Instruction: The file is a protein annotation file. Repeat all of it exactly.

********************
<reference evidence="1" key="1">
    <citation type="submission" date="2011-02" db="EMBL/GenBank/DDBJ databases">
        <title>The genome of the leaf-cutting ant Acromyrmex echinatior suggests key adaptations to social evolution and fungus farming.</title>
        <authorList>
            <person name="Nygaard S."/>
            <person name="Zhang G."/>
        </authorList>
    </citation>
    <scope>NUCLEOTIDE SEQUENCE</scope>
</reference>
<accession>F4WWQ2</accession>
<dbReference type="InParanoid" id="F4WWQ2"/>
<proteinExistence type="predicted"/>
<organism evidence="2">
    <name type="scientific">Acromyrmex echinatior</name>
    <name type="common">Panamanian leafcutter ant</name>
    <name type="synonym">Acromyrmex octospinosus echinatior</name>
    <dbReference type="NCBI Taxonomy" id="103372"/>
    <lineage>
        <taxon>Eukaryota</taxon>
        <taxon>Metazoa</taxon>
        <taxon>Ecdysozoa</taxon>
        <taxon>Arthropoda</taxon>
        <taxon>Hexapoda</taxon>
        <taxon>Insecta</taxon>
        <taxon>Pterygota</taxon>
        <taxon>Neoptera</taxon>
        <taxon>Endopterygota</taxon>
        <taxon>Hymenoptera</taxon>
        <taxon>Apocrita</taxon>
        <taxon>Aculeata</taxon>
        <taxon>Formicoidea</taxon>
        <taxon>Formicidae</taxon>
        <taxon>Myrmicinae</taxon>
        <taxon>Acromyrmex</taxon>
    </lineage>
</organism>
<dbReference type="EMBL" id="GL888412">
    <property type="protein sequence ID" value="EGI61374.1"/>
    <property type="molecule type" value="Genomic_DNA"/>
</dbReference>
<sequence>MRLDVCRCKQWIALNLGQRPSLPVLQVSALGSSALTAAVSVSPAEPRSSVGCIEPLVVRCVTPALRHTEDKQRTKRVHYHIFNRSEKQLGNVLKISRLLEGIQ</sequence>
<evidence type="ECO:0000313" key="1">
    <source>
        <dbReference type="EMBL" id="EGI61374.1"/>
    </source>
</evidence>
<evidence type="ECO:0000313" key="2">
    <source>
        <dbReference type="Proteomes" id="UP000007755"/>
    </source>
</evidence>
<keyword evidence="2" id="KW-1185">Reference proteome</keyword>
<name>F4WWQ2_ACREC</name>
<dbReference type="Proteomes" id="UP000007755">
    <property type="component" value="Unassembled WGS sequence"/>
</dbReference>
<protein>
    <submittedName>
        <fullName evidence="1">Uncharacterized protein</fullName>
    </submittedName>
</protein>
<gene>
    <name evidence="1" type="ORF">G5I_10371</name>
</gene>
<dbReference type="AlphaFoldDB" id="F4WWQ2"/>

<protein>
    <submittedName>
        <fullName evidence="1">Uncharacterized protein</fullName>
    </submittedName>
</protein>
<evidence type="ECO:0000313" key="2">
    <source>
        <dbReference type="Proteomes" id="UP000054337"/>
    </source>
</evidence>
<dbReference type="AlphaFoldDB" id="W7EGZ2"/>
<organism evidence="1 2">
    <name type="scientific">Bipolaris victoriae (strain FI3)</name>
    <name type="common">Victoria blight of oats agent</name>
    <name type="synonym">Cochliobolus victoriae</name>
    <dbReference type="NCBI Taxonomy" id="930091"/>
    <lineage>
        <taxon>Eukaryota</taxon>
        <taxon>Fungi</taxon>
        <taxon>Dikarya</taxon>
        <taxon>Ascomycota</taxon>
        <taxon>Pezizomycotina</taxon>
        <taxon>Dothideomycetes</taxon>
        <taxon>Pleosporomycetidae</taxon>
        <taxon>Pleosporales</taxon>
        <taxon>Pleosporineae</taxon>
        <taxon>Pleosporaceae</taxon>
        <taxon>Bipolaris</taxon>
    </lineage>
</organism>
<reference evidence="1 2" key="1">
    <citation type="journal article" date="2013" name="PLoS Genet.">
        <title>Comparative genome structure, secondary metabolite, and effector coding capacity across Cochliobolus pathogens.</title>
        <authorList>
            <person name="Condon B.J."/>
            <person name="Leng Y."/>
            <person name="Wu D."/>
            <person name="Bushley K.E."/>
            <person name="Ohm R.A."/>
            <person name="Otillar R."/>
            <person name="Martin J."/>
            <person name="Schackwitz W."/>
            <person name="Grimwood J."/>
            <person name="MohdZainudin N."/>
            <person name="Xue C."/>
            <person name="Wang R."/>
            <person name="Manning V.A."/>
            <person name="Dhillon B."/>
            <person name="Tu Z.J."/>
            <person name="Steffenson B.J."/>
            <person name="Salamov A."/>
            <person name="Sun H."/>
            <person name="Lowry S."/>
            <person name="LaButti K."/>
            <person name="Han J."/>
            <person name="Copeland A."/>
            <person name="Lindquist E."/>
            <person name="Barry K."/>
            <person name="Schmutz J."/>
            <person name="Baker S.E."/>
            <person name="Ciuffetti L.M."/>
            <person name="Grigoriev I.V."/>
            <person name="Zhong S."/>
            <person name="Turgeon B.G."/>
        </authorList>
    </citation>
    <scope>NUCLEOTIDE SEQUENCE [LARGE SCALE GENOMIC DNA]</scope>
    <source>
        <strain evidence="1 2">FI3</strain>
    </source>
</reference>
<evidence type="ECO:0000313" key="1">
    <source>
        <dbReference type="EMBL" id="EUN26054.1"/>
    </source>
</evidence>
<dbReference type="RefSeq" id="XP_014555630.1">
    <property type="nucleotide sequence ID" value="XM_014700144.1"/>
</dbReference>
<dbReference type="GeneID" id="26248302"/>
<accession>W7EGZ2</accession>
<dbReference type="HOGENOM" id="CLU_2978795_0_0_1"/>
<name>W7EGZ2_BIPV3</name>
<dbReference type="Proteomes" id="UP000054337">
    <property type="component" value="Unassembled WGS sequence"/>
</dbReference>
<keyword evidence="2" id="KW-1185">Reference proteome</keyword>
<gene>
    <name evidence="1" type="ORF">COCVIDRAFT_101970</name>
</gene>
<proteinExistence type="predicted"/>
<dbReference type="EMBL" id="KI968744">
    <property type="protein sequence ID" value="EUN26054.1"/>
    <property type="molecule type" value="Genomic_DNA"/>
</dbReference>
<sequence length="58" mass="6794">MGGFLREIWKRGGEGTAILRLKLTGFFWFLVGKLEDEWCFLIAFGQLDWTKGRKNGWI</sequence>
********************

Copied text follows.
<reference evidence="1" key="1">
    <citation type="submission" date="2011-02" db="EMBL/GenBank/DDBJ databases">
        <title>The genome of the leaf-cutting ant Acromyrmex echinatior suggests key adaptations to social evolution and fungus farming.</title>
        <authorList>
            <person name="Nygaard S."/>
            <person name="Zhang G."/>
        </authorList>
    </citation>
    <scope>NUCLEOTIDE SEQUENCE</scope>
</reference>
<accession>F4WWQ2</accession>
<dbReference type="InParanoid" id="F4WWQ2"/>
<proteinExistence type="predicted"/>
<organism evidence="2">
    <name type="scientific">Acromyrmex echinatior</name>
    <name type="common">Panamanian leafcutter ant</name>
    <name type="synonym">Acromyrmex octospinosus echinatior</name>
    <dbReference type="NCBI Taxonomy" id="103372"/>
    <lineage>
        <taxon>Eukaryota</taxon>
        <taxon>Metazoa</taxon>
        <taxon>Ecdysozoa</taxon>
        <taxon>Arthropoda</taxon>
        <taxon>Hexapoda</taxon>
        <taxon>Insecta</taxon>
        <taxon>Pterygota</taxon>
        <taxon>Neoptera</taxon>
        <taxon>Endopterygota</taxon>
        <taxon>Hymenoptera</taxon>
        <taxon>Apocrita</taxon>
        <taxon>Aculeata</taxon>
        <taxon>Formicoidea</taxon>
        <taxon>Formicidae</taxon>
        <taxon>Myrmicinae</taxon>
        <taxon>Acromyrmex</taxon>
    </lineage>
</organism>
<dbReference type="EMBL" id="GL888412">
    <property type="protein sequence ID" value="EGI61374.1"/>
    <property type="molecule type" value="Genomic_DNA"/>
</dbReference>
<sequence>MRLDVCRCKQWIALNLGQRPSLPVLQVSALGSSALTAAVSVSPAEPRSSVGCIEPLVVRCVTPALRHTEDKQRTKRVHYHIFNRSEKQLGNVLKISRLLEGIQ</sequence>
<evidence type="ECO:0000313" key="1">
    <source>
        <dbReference type="EMBL" id="EGI61374.1"/>
    </source>
</evidence>
<evidence type="ECO:0000313" key="2">
    <source>
        <dbReference type="Proteomes" id="UP000007755"/>
    </source>
</evidence>
<keyword evidence="2" id="KW-1185">Reference proteome</keyword>
<name>F4WWQ2_ACREC</name>
<dbReference type="Proteomes" id="UP000007755">
    <property type="component" value="Unassembled WGS sequence"/>
</dbReference>
<protein>
    <submittedName>
        <fullName evidence="1">Uncharacterized protein</fullName>
    </submittedName>
</protein>
<gene>
    <name evidence="1" type="ORF">G5I_10371</name>
</gene>
<dbReference type="AlphaFoldDB" id="F4WWQ2"/>

<protein>
    <submittedName>
        <fullName evidence="1">Uncharacterized protein</fullName>
    </submittedName>
</protein>
<evidence type="ECO:0000313" key="2">
    <source>
        <dbReference type="Proteomes" id="UP000054337"/>
    </source>
</evidence>
<dbReference type="AlphaFoldDB" id="W7EGZ2"/>
<organism evidence="1 2">
    <name type="scientific">Bipolaris victoriae (strain FI3)</name>
    <name type="common">Victoria blight of oats agent</name>
    <name type="synonym">Cochliobolus victoriae</name>
    <dbReference type="NCBI Taxonomy" id="930091"/>
    <lineage>
        <taxon>Eukaryota</taxon>
        <taxon>Fungi</taxon>
        <taxon>Dikarya</taxon>
        <taxon>Ascomycota</taxon>
        <taxon>Pezizomycotina</taxon>
        <taxon>Dothideomycetes</taxon>
        <taxon>Pleosporomycetidae</taxon>
        <taxon>Pleosporales</taxon>
        <taxon>Pleosporineae</taxon>
        <taxon>Pleosporaceae</taxon>
        <taxon>Bipolaris</taxon>
    </lineage>
</organism>
<reference evidence="1 2" key="1">
    <citation type="journal article" date="2013" name="PLoS Genet.">
        <title>Comparative genome structure, secondary metabolite, and effector coding capacity across Cochliobolus pathogens.</title>
        <authorList>
            <person name="Condon B.J."/>
            <person name="Leng Y."/>
            <person name="Wu D."/>
            <person name="Bushley K.E."/>
            <person name="Ohm R.A."/>
            <person name="Otillar R."/>
            <person name="Martin J."/>
            <person name="Schackwitz W."/>
            <person name="Grimwood J."/>
            <person name="MohdZainudin N."/>
            <person name="Xue C."/>
            <person name="Wang R."/>
            <person name="Manning V.A."/>
            <person name="Dhillon B."/>
            <person name="Tu Z.J."/>
            <person name="Steffenson B.J."/>
            <person name="Salamov A."/>
            <person name="Sun H."/>
            <person name="Lowry S."/>
            <person name="LaButti K."/>
            <person name="Han J."/>
            <person name="Copeland A."/>
            <person name="Lindquist E."/>
            <person name="Barry K."/>
            <person name="Schmutz J."/>
            <person name="Baker S.E."/>
            <person name="Ciuffetti L.M."/>
            <person name="Grigoriev I.V."/>
            <person name="Zhong S."/>
            <person name="Turgeon B.G."/>
        </authorList>
    </citation>
    <scope>NUCLEOTIDE SEQUENCE [LARGE SCALE GENOMIC DNA]</scope>
    <source>
        <strain evidence="1 2">FI3</strain>
    </source>
</reference>
<evidence type="ECO:0000313" key="1">
    <source>
        <dbReference type="EMBL" id="EUN26054.1"/>
    </source>
</evidence>
<dbReference type="RefSeq" id="XP_014555630.1">
    <property type="nucleotide sequence ID" value="XM_014700144.1"/>
</dbReference>
<dbReference type="GeneID" id="26248302"/>
<accession>W7EGZ2</accession>
<dbReference type="HOGENOM" id="CLU_2978795_0_0_1"/>
<name>W7EGZ2_BIPV3</name>
<dbReference type="Proteomes" id="UP000054337">
    <property type="component" value="Unassembled WGS sequence"/>
</dbReference>
<keyword evidence="2" id="KW-1185">Reference proteome</keyword>
<gene>
    <name evidence="1" type="ORF">COCVIDRAFT_101970</name>
</gene>
<proteinExistence type="predicted"/>
<dbReference type="EMBL" id="KI968744">
    <property type="protein sequence ID" value="EUN26054.1"/>
    <property type="molecule type" value="Genomic_DNA"/>
</dbReference>
<sequence length="58" mass="6794">MGGFLREIWKRGGEGTAILRLKLTGFFWFLVGKLEDEWCFLIAFGQLDWTKGRKNGWI</sequence>